The day I stopped putting other women down

It's funny how much more successful you become once you stop feeling bitter

Last week, I was so struck by a quote in the Telegraph’s interview with London Grammar frontwoman Hannah Reid that I immediately wrote it down. 

Reid, who was discussing her experiences of sexism within the music industry, said: “There’s a kind of hostility that can be invisible, and you can’t really stand up to it, because you can’t prove it. It’s a very subtle thing, but if you have those small experiences often enough, it does corrode you away. By the end I felt I had completely broken down.”

For some people this quote may seem unremarkable – particularly compared to some of the more shocking experiences female musicians have suffered, from financial exploitation to sexual assault. And I have no doubt that sadly many women might even consider themselves lucky if their experiences of sexism consisted merely of “subtle” hostility – aggressions so micro they would struggle to define them. 

But for me, Reid’s description of day-to-day misogyny and the residual powerlessness it leaves with women felt so devastatingly accurate it was a relief to see the words on the page. I’d never been able to describe the erosion so many women must feel in male-dominated environments such as the music industry, where misogyny is not a clearly drawn beast you can easily pull the trigger at but like a million little splinters you don’t even know are there.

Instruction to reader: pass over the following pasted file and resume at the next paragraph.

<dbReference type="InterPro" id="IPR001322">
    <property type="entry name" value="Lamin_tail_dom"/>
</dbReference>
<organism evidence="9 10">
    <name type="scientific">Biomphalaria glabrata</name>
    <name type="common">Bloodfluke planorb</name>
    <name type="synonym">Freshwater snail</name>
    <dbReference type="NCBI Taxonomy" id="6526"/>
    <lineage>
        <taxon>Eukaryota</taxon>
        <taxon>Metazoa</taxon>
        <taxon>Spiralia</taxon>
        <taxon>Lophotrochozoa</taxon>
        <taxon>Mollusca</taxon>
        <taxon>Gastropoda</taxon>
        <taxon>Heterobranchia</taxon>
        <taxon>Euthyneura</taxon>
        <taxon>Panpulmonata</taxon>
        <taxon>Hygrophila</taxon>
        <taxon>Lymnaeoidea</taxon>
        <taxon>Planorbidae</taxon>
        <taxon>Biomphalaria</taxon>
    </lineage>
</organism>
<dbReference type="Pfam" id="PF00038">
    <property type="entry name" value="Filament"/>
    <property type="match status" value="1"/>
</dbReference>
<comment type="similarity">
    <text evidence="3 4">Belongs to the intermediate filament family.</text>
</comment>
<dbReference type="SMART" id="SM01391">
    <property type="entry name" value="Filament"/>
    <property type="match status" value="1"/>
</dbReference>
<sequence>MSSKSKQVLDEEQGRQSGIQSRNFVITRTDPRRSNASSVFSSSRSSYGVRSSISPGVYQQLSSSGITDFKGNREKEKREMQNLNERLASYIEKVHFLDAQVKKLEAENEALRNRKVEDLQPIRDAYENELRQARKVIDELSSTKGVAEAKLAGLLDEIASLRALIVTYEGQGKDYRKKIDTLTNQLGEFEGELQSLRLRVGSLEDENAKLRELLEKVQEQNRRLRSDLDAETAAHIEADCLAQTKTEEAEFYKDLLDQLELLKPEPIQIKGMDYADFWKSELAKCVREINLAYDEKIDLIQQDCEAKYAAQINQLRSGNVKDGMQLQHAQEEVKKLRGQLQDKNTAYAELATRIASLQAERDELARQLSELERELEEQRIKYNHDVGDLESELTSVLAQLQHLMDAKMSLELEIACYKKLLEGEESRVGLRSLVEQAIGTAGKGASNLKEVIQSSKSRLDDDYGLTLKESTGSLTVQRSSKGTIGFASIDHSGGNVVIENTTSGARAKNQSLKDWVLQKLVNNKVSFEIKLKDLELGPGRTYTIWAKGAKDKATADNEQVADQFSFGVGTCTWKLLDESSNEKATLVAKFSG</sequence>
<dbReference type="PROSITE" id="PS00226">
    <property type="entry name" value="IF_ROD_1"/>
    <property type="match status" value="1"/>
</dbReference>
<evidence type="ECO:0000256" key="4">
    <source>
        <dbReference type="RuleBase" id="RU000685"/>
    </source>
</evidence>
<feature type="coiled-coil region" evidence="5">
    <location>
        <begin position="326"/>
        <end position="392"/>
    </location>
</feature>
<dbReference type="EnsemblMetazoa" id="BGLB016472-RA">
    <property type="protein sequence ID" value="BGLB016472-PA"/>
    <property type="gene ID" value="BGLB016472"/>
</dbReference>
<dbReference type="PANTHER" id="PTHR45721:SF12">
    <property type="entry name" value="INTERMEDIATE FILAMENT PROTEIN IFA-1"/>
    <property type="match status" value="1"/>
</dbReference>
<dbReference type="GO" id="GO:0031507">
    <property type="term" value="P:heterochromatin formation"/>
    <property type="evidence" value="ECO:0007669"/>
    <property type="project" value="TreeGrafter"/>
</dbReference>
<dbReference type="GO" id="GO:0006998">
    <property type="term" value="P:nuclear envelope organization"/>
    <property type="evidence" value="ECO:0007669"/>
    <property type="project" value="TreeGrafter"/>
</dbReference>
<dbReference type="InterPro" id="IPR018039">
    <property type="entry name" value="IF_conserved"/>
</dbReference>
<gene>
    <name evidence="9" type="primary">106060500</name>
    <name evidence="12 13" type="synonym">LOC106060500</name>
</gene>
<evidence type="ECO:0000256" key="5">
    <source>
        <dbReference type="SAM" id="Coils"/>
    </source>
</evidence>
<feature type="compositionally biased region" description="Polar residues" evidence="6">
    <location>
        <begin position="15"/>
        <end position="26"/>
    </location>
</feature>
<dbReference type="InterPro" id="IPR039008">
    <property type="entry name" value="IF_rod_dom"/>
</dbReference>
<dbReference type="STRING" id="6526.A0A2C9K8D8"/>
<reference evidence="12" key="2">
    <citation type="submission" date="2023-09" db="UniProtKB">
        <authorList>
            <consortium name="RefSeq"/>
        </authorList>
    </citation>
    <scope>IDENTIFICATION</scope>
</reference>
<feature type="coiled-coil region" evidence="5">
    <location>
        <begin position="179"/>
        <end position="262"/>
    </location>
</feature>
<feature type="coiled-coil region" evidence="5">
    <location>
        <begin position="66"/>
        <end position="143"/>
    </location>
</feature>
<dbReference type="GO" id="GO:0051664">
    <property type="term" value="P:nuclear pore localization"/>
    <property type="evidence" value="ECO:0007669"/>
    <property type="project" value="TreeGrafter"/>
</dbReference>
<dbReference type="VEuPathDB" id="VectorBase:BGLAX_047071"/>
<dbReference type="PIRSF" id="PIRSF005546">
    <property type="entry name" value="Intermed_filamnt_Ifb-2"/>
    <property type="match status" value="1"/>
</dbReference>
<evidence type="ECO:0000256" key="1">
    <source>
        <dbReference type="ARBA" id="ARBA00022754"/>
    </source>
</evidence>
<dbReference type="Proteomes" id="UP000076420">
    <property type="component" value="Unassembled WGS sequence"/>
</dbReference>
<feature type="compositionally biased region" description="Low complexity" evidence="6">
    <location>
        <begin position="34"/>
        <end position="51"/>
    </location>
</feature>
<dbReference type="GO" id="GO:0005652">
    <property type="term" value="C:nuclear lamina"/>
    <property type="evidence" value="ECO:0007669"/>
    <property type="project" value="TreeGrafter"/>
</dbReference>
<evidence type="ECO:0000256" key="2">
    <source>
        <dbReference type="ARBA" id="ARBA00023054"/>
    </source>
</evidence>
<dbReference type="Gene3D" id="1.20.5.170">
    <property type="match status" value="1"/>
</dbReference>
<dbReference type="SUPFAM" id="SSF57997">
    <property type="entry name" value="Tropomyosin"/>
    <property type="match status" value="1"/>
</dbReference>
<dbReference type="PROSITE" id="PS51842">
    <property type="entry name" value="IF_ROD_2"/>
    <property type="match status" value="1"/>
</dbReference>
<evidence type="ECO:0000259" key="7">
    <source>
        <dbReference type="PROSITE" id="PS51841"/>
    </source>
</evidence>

When I was growing up at an all girls’ school, misogyny was usually clear-cut: an older man shouting “slut” as you walked past on the street, unwanted groping, and unsolicited sexual fantasies sent by middle-aged strangers on Facebook. It was disgusting but identifiable, something you could easily relay to a friend and watch her face screw up in shock. 

At university, where educated male arrogance and entitlement took more sinister forms, things became trickier. Was that comment calling me stupid real or just a joke? It must be a joke, because the other three boys in the room laughed when he said it. Is it normal for one of my good male friends to keep touching me inappropriately? I guess it must also be a joke because he laughs when he does it. Those rape chants we hear in the bar – some of the girls are laughing, so that’s just a joke too. 

At various workplaces across advertising and publishing in which it wasn’t unusual to be one of just two or three women on a 20-strong team, things became more complicated still. While the jokes remained roughly the same as before, I could often sense different emotions behind them: immaturity replaced with anger, resentment, and hostility. 

The better my work was, and the more confident I became, the more acute the hostility, which would play out in the form of constant put-downs, small ridicules and humiliations. Why was I being asked to go to the post room when a far more junior, and younger, male colleague sat right next to me? Why was I the only person on the team not invited to a crucial meeting? Why was my appearance such a frequent topic of conversation? Why were there sniggers when I spoke?